How many fans were at the Super Bowl 2021? Why NFL supporters were allowed into the stadium amid Covid restrictions

Tom Brady leads Tampa Bay Buccaneers to Super Bowl 55 glory over Kansas City Chiefs at the Raymond James Stadium

Viewers who tuned into Super Bowl 55 may have been surprised by the number of fans in attendance at the Raymond James Stadium.

Spectators at the championship game of America's National Football League (NFL) saw Tom Brady lead Tampa Bay Buccaneers to glory over Kansas City Chiefs.

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Brady, the former New England Patriots quarterback, wrote a new chapter in the NFL history books at the age of 43, in front of thousands of fans allowed into the stadium.

Fans hold up signs in the stands during Super Bowl LV between the Tampa Bay Buccaneers and the Kansas City Chiefs at Raymond James Stadium on 7 February 2021. (Pic: Getty Images)

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Those in the stadium witnessed a tearful Miley Cyrus perform pre-match before The Weeknd added his name to a long list of musical acts to headline the halftime show.

What is the capacity of Raymond James Stadium?

Tampa Bay became the first team in NFL history to take part in the Super Bowl at home - and then underlined that achievement by lifting the Vince Lombardi Trophy on Sunday 7 February.

A fan holds a sign reading "it takes all of us" before Super Bowl LV between the Tampa Bay Buccaneers and the Kansas City Chiefs at Raymond James Stadium on 7 February 2021. (Pic: Getty Images)

The stadium, known locally as 'The Ray Jay', has been home to the Bucs since it opened in 1998. Construction of the stadium took two years at a cost of $168.5 million (£122.96m).

It has a seated capacity of 65,618, which can rise to 75,000 for special events such as the Super Bowl, and its record attendance stands at 74,512 from 2017's college national championship football game.

How many fans were at Super Bowl 55?

The Covid pandemic meant restrictions on public gatherings and live sports events remained and were adhered to by NFL organisers in the lead up and during the 2021 Super Bowl.

The stadium was allowed to welcome a reduced capacity of spectators for the game, in line with local government protocols, which saw one third of the seats sold to the paying public.

It meant no more than 25,000 fans could be inside the stadium to watch the NFL's showpiece event between the Bucs and Chiefs - though it appeared to be more from first glances.

That was because there were 30,000 additional cardboard cutouts - sold for $100 each - of fans placed on empty seats around the stadium to add to the appeal and atmosphere.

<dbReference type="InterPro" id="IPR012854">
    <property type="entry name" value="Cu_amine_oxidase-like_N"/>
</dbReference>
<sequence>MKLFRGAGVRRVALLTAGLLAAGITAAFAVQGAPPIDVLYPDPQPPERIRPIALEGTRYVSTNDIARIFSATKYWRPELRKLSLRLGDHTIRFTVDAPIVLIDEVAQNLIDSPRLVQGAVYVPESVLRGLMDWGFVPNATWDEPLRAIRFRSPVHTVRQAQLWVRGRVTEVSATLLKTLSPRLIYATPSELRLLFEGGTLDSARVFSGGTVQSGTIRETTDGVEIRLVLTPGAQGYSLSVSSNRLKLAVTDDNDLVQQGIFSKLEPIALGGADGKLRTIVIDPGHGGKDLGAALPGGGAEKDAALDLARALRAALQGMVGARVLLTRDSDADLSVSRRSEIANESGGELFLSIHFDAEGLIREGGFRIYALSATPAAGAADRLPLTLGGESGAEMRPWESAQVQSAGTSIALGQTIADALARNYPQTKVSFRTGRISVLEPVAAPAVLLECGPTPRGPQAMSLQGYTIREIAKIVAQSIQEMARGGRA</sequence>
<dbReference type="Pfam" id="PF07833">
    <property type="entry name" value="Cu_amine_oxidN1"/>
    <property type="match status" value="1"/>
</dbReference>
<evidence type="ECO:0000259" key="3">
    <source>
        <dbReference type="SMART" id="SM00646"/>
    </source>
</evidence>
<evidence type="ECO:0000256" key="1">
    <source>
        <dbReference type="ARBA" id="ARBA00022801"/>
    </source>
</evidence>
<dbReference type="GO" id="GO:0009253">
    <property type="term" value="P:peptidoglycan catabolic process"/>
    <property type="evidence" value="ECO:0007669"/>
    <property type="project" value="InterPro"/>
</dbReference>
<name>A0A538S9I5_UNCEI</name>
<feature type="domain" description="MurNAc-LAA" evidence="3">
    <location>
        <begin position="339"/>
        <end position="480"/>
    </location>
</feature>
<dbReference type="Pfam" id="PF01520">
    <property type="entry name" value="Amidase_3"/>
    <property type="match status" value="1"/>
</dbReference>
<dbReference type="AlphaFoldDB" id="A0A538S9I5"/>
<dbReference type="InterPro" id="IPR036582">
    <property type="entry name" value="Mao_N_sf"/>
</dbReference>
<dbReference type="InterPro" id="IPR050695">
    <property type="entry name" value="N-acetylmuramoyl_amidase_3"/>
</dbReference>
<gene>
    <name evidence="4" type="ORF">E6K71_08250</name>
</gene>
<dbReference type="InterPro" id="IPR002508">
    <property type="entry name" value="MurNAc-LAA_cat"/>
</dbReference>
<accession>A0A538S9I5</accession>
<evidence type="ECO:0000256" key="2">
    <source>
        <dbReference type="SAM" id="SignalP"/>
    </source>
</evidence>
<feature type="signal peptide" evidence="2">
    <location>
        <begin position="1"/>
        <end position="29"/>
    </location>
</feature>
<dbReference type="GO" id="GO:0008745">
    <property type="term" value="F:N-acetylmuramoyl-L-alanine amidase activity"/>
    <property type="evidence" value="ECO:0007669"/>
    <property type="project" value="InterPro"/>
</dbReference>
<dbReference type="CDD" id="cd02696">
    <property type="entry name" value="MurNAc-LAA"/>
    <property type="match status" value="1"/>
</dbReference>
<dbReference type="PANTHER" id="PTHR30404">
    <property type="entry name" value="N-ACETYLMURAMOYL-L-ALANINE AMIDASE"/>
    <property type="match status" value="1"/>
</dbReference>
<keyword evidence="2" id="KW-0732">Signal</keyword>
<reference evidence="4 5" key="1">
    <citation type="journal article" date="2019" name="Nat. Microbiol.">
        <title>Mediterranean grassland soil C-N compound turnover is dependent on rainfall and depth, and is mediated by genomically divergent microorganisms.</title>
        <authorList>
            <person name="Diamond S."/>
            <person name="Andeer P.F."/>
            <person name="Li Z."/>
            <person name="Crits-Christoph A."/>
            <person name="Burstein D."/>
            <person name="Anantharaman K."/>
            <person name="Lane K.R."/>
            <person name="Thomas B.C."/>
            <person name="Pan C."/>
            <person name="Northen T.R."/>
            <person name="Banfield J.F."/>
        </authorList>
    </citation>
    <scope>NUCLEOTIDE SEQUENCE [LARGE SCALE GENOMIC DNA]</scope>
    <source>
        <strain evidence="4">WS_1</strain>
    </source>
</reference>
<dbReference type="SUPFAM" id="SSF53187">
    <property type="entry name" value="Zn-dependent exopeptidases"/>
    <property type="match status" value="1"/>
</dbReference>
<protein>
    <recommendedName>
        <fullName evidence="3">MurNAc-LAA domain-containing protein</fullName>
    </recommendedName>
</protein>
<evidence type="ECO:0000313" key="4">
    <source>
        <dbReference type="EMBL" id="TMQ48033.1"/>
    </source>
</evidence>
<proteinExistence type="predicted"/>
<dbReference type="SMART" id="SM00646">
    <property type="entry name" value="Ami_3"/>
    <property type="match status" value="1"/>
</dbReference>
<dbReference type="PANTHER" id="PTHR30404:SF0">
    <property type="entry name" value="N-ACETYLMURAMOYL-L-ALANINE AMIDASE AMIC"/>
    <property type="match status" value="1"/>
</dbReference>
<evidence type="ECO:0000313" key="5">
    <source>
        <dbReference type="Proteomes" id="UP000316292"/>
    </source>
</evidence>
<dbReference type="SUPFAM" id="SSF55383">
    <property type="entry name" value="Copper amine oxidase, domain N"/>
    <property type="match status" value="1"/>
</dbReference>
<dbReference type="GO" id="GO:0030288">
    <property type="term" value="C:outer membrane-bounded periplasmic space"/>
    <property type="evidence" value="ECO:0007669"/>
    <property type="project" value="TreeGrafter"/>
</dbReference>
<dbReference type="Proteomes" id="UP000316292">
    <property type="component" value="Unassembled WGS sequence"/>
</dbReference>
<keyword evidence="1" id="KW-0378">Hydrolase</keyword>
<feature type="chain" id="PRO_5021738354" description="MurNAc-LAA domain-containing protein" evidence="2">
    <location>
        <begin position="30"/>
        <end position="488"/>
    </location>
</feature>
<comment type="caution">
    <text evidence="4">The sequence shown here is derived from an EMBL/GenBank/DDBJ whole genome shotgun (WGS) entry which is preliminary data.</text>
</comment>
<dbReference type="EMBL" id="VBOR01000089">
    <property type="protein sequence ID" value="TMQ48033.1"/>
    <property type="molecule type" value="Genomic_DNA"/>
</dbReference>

Who attended Super Bowl 55?

As well as fans, a percentage of the seats available were allocated for healthcare workers as invited guests of the NFL.

A total of 7,500 professionals from the health sector - all of whom had received a vaccine against coronavirus - were in attendance as a 'thank you' for their efforts during the pandemic.

Most of the healthcare workers were from the Tampa area and central Florida region, meaning the Bucs had plenty of support on the night, while all 32 NFL clubs were represented.

Pictures showed mandatory mask-wearing, social distancing and controlled entry and exit points around the stadium.

Fans were spread out around the stadium and behind the scenes there were a number of measures introduced to prevent the spread of the deadly virus, such as touchless measures at concession stands.

How did the NFL allow fans into the Super Bowl?

Roger Goodell, the NFL commissioner, said the decision to allow fans into the stadium had been reached after consultation with national and local health officials.

He said: "These dedicated healthcare workers continue to put their own lives at risk to serve others, and we owe them our ongoing gratitude. We hope in a small way that this initiative will inspire our country and recognize these true American heroes.

And added: "This is also an opportunity to promote the importance of vaccination and appropriate health practices, including wearing masks in public settings."

Health officials will closely monitor cases of Covid in the coming days and weeks to see what impact the event had on infection rates in the area, and if any could be linked back to the Super Bowl.

There was a small group of anti-vaxxers outside the stadium, dressed as referees, protesting the use of Covid vaccines.